Court of conscience

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COURT OF CONSCIENCE, Eng. law. The name of a court in London. It has equity jurisdiction in certain cases. The reader is referred to Bac. Ab. Courts in London, 2.

References in periodicals archive ?
Court of Conscience benefits greatly from the contribution of Within Temptation duo Ruud Jolie, who produced it, and Stefan Helleblad, who mixed it, and the band, predictably enough, are delighted with how it all turned out.
With the help of Ruud and Stefan we were able to achieve this and feel that Court of Conscience captured the Winter in Eden vibe perfectly," she says.
Always remember that there is a higher court than courts of justice and that is the court of conscience.
They are desperate to avoid conviction in the court of conscience, lest they have to acknowledge a still higher court, the court that will sit at the end of the age.
For to a fifteenth-century ecclesiastic, sitting as a judge of conscience, in a court of conscience, to apply the law of conscience "for the love of God and in way of charity", "conscience" did not connote, though it included, some principle of injurious reliance or good faith.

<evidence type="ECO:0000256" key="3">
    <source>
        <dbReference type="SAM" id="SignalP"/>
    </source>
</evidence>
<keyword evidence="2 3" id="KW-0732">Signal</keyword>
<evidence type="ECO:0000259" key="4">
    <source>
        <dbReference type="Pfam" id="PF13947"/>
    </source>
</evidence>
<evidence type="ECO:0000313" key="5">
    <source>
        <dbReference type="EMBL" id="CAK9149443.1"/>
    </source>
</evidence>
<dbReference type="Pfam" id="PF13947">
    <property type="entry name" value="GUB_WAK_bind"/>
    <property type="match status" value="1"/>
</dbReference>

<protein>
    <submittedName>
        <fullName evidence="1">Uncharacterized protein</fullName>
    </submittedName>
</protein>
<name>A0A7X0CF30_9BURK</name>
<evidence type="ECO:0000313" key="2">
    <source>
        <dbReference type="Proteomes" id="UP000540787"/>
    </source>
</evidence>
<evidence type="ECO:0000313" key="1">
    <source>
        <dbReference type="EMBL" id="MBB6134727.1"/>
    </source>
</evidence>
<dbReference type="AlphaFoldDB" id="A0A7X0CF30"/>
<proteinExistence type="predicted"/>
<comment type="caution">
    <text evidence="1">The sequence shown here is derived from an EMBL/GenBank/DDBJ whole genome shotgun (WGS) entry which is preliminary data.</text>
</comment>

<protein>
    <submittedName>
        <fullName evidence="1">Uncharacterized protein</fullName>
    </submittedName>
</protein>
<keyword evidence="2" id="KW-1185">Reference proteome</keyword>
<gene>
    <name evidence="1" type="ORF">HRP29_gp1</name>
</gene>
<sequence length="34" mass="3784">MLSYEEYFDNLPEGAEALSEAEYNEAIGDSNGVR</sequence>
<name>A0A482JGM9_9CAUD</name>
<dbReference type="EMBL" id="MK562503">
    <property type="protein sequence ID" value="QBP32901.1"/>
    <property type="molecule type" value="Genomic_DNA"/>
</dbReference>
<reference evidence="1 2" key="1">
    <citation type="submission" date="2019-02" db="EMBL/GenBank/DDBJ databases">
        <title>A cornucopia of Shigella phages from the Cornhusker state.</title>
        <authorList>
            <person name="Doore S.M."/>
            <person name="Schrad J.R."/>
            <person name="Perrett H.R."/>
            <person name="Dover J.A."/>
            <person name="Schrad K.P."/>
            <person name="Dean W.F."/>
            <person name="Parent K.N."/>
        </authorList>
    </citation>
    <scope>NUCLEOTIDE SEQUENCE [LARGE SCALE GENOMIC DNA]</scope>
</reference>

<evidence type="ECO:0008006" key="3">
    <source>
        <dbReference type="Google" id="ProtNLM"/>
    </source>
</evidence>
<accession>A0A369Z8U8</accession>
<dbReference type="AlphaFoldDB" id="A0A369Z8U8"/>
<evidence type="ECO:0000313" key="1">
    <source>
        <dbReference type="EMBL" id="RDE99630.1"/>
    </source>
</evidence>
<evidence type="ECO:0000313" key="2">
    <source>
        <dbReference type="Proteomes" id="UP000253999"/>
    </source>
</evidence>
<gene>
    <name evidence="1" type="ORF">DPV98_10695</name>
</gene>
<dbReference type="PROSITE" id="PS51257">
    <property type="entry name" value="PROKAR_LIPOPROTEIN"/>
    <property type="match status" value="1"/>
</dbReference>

This is reflected in the reaction of judges like Sir George Jessel, insisting that the Court of Chancery is not a court of conscience, or in some (muted) comments of judges exercising a jurisdiction defined in terms of "equity and good conscience" to the effect that what they are doing is a kind of "non-law".
Mahatma Gandhi once said that there is a higher court above the court of justice, and that is the court of conscience.
He gave up even that profession saying, 'There is a higher court than the courts of justice, and that is the court of conscience.